Free-speech advocates see silver lining to Supreme Court decision

WASHINGTON, D.C. — Many of the nation’s free-speech advocates are focusing on what they call the silver lining to Monday’s U.S. Supreme Court ruling in Morse v. Frederick.

The free-expression organizations that filed friend-of-the-court briefs are interpreting the ruling as a narrow exception to students’ reaffirmed free-speech rights.

Chief Justice of the United States John Roberts wrote the 5-4 decision, which held that Juneau-Douglas High School Principal Deborah Morse did not violate student Joseph Frederick’s free-speech rights when she confiscated his sign that read “Bong Hits 4 Jesus” during a school-sanctioned and school-supervised event.

“Because schools may take steps to safeguard those entrusted to their care from speech that can reasonably be regarded as encouraging illegal drug use, the school officials in this case did not violate the First Amendment by confiscating the pro-drug banner and suspending Frederick,” Roberts wrote.

The dissent, written by Associate Justice John Paul Stevens and joined by Associate Justices Ruth Bader Ginsburg and David Souter, warned that “the Court does serious violence to the First Amendment in upholding — indeed, lauding — a school’s decision to punish Frederick for expressing a view with which it disagreed.”

But First Amendment advocates are relying on Associate Justice Samuel Alito’s concurring opinion, in which Associate Justice Anthony Kennedy joined, to ensure that the restriction does not extend to political speech. Adding Alito and Kennedy’s votes to the three dissenters creates a fragile five-justice majority for rejecting a broad school censorship ruling.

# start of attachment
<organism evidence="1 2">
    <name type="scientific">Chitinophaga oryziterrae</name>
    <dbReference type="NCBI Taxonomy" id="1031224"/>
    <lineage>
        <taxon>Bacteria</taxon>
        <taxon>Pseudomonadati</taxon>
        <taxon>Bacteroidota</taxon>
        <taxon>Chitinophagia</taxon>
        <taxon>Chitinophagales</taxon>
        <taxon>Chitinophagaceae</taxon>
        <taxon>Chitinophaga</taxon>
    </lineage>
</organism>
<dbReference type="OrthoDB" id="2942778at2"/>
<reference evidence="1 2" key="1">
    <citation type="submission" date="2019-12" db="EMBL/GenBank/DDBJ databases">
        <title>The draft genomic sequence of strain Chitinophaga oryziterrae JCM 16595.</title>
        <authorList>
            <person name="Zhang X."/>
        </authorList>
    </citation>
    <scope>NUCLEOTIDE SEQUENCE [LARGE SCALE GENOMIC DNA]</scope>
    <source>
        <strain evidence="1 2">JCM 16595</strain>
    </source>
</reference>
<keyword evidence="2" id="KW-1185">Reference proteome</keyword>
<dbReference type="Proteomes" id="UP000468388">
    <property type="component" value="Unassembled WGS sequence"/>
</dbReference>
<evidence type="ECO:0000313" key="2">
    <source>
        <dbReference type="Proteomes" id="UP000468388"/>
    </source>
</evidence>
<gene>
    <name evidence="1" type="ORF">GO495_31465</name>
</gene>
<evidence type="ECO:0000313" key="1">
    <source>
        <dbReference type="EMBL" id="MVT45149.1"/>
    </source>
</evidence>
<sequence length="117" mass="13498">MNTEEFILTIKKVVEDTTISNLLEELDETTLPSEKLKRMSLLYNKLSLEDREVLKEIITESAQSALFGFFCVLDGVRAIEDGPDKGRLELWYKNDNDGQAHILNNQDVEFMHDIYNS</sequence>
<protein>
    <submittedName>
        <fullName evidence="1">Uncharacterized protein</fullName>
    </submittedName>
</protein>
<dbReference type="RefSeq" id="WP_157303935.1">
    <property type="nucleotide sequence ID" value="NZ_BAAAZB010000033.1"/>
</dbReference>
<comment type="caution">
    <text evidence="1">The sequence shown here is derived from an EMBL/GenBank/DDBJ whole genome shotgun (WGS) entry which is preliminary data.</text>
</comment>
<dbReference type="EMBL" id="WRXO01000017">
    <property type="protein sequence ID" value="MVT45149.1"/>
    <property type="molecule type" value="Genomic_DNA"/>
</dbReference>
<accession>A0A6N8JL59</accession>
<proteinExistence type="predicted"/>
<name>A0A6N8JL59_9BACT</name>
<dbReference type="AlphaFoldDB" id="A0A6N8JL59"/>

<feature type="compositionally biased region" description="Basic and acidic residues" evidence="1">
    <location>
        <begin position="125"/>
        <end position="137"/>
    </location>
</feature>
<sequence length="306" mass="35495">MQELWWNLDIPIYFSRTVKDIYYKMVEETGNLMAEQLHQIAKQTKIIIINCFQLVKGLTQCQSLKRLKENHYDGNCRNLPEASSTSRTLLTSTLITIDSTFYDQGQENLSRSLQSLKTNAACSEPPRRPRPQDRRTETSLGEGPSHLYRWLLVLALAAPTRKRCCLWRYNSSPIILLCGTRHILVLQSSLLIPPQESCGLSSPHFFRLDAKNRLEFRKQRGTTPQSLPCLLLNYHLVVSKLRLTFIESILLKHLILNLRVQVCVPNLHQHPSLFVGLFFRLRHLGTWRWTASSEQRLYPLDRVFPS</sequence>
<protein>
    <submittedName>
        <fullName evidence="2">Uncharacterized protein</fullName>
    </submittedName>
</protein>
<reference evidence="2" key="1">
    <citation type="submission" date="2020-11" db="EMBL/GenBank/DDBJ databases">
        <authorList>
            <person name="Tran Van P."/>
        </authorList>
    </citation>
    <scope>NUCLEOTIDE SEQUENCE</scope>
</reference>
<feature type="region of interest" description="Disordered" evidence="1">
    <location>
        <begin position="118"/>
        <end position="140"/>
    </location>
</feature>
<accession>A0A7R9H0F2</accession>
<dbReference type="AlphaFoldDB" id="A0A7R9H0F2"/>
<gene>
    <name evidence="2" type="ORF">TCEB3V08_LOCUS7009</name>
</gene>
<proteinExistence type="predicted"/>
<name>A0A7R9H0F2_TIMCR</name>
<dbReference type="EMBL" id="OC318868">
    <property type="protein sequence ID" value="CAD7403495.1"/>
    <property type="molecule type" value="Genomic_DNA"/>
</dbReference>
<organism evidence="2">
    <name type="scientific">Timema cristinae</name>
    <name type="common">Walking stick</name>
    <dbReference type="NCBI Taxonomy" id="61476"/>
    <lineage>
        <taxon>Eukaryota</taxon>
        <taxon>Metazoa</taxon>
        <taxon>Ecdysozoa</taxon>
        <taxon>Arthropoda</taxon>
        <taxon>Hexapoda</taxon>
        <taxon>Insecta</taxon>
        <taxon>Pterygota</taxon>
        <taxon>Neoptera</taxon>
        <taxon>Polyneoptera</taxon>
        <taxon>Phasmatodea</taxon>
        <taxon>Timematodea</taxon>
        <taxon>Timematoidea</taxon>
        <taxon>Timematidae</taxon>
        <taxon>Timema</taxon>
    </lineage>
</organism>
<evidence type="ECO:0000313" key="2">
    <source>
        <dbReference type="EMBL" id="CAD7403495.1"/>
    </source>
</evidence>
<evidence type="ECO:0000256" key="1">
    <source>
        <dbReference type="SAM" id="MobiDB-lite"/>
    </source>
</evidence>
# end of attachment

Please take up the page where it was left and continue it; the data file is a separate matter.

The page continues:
Alito wrote that he joins the opinion of the Court only if “it goes no further than to hold that a public school may restrict speech that a reasonable observer would interpret as advocating illegal drug use and it provides no support for any restriction of speech that can plausibly be interpreted as commenting on any political or social issue.”

Rebecca Zeidel, a research assistant and coalition coordinator at the National Coalition Against Censorship, said this declaration goes a long way to ensure that the Court’s ruling is a narrow one.

“We’re disappointed that Frederick lost,” Zeidel said. “But given the outcome, we were pretty pleased by the concurring opinion that Justices Alito and Kennedy wrote, which limited the majority opinion by being very specific as to the kinds of restrictions school officials can make.”

Jordan Lorence, senior vice president of the Alliance Defense Fund, a conservative free-speech advocacy group, agreed that the concurring opinion may limit the ruling but fears administrators will ignore that limit.

“The Alito concurrence, joined by Justice Kennedy, recognizes the potential dangers of the majority opinion and seeks to limit it to situations where students advocate illegal drug-use,” Lorence said in a statement from his office. “However, school officials will undoubtedly try to expand the reach of the majority’s opinion in order to censor student speech that dissents from the official school policy.”

Lorence added that he worries this ruling could be used to justify censorship of speech that is not drug-related.